What is violin rosin?
Rosin – or colophony – is a solid form of resin obtained from the distillation of different elements, among which turpentine and oleoresin (or gum). Oleoresin is a liquid solution collected from resinous trees – such as pines – following a process of extraction called pine-tapping. In France, the Landes region has long been the largest rosin producer in Europe, as per the huge coniferous forests it boasts. However, and due to foreign competition – mainly from Spain and Portugal – pine-tapping has slowly been disappearing from the Landes region.
Although rosin production has reached worldwide levels – each country can produce its own rosin – the quality can vary a lot from one country to another.
What is the purpose of applying rosin to a violin bow?
Rosin is essential to any musician who plays a fretted string instrument such as violin and cello. Without rosin, the hair of the bow will slide across the strings and won’t provide enough friction to produce any sound. It is necessary that the violinist rub the rosin on the full length of the bow; this will allow the bow hairs to generate grip on the violin strings, hence produce a sound.
Rosin is absolutely necessary to play violin, viola or any fretted string instrument!
How to apply violin rosin on your bow?
Before any rehearsal or concert, you would need to apply rosin on the bow. This simple gesture must become automatic for any musician who plays a fretted string instrument.
- Tighten the bow hairs as usual
- Hold the rosin in your left hand and the bow in your right hand. Then, start applying the rosin, with no pressure, on the hairs. Actually, you just have to gently rub the bow hairs up and down on the rosin
- Be careful not to apply too much rosin, it would be useless. Limit yourself to one or two back and forth motion across the bow. If your bow is new, apply a bit more of rosin. If the rosin is new, it might be more difficult to apply it onto the bow; if so, rub the rosin on the bow a few longer. If you are not sur about the exact quantity of rosin to apply, just test your bow on the violin strings
According to the manufacturer’s instructions, the life span of a block of rosin is usually of one year. On our hand, we use it a bit more – sometimes up to 5 years. There is no need to replace it as long as you keep experiencing the same playing sensations.
Thank you Sherlock for this awesome demonstration, but please read with more attention our tutorial 😉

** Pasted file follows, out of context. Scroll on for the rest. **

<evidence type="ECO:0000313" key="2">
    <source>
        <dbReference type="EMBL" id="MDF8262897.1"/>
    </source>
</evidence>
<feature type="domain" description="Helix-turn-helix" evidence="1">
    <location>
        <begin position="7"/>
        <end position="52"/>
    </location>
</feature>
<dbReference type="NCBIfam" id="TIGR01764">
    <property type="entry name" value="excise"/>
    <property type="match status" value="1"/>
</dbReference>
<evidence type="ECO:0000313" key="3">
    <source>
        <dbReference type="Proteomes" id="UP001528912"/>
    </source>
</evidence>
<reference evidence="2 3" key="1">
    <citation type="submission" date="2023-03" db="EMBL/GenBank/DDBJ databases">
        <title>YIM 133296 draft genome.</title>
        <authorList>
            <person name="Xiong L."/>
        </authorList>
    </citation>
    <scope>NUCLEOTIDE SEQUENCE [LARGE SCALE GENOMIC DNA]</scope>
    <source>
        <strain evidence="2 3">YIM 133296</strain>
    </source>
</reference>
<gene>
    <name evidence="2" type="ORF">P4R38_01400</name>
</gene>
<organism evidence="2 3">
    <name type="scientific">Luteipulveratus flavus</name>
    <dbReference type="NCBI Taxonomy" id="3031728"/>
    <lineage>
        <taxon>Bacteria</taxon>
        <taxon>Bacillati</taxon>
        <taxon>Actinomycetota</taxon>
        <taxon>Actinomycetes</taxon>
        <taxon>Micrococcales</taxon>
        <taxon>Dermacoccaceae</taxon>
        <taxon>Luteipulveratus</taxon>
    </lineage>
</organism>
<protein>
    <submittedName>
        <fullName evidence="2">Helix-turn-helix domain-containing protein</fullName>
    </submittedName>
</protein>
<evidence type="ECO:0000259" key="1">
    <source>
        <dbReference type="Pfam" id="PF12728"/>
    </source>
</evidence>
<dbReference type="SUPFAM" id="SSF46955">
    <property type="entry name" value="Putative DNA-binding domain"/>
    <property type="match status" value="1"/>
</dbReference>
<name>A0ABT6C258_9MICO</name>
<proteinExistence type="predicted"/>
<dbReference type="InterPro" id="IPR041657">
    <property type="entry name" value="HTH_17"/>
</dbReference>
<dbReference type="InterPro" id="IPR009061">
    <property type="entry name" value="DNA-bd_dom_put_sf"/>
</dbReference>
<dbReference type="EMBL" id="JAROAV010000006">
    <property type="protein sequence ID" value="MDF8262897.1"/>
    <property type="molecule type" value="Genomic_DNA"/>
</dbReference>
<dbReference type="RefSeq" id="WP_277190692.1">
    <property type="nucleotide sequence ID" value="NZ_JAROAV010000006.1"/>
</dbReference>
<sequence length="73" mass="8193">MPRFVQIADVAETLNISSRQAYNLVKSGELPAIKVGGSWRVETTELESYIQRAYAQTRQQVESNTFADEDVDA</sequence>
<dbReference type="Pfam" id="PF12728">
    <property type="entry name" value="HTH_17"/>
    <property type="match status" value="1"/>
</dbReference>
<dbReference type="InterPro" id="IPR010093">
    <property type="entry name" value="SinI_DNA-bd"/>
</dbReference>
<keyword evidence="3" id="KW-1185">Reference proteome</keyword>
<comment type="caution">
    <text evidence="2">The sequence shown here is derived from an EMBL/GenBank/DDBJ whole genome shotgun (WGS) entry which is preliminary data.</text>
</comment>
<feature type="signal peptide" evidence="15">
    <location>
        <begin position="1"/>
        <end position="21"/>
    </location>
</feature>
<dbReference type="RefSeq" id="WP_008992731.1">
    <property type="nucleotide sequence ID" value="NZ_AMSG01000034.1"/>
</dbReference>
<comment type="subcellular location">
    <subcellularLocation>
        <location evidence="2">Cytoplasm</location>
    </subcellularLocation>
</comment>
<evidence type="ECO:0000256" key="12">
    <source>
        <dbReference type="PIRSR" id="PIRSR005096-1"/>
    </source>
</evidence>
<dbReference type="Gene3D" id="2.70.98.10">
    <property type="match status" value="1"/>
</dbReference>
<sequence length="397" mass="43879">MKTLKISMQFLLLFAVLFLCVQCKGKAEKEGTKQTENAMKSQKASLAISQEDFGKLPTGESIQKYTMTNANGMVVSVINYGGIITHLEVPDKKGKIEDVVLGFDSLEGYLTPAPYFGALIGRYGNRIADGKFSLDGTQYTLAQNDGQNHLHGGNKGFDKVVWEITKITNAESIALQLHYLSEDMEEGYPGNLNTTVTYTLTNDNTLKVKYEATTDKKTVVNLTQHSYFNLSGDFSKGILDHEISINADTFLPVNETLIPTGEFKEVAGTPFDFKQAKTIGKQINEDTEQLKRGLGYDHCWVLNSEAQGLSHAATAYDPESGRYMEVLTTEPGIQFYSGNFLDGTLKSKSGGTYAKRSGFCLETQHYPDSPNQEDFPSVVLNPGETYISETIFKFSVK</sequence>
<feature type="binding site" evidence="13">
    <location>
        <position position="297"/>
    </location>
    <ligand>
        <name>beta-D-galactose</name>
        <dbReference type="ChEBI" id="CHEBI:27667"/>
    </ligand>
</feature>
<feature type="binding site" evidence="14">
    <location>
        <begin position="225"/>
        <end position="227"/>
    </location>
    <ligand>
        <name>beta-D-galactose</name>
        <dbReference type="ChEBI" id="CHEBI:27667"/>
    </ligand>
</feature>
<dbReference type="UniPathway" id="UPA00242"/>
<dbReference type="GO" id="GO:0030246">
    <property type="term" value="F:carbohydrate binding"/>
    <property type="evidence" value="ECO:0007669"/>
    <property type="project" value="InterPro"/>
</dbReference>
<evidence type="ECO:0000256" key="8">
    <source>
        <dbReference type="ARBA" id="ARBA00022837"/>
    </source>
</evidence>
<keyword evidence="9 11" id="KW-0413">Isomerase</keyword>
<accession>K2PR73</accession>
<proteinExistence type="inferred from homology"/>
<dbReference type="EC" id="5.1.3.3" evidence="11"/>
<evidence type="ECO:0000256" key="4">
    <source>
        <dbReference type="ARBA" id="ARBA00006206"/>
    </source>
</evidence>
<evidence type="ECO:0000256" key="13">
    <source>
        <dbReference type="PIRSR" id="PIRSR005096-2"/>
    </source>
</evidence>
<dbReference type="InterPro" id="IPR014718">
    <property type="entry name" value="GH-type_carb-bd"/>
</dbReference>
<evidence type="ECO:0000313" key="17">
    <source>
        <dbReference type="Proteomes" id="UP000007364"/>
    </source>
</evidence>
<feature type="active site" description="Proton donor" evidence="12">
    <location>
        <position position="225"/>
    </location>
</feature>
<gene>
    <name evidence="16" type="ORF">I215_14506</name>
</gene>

How should you clean your violin in case of accumulation of rosin dust particles?
When you play, old rosin residues build up on your violin body, forming a layer of rosin dust particles. It is better to clean up your violin from time to time so it does not damage its body. Actually, the rosin could scratch or damage the violin varnish. To do so, you just have to wipe rosin off with a soft, clean and dry piece of cloth.
What is the difference between light and dark rosins?
Usually, light rosin is harder and produce a “softer” sound. Violinists and violists would rather use it. On the other hand, dark rosin is « softer and stickier ». Cellists and double bass players would prefer it to the light rosin. With this stickier residue, the dark rosin applies better on cello and double bass bows, as they have more hairs.
Even if the difference in terms of sound is almost not perceptible, the consistency of rosin will impact the sound produced by the instrument.
The color of rosin depends on the temperature used during the distillation process. Each brand has its own fabrication process and will create different types of rosins. Please note that additives can be included during the fabrication and therefore alter the final color.
Which rosin should I use?
No mystery here, test different rosin on your violin bow and strings to find the one product you need!
Note that the final result also depends on the type of strings you are using: gut VS steel strings.
There are some special cases though:
- If you are a beginner, entry-level types of rosins will be way sufficient. And as you progress, feel free to try new experiences with rosins of different types.
- The dust produced with the rubbing motion can accentuate or trigger allergy symptoms. If you are allergic to rosin, know that hypoallergenic rosins exist. You can find them on the Internet, in just a few clicks!
- Rosin does not melt but can get softer in hot environments. The darker it is, the more resistant it is to heat. This is an important factor if you live in a warm country.
Sources and images : Wikipedia & Giphy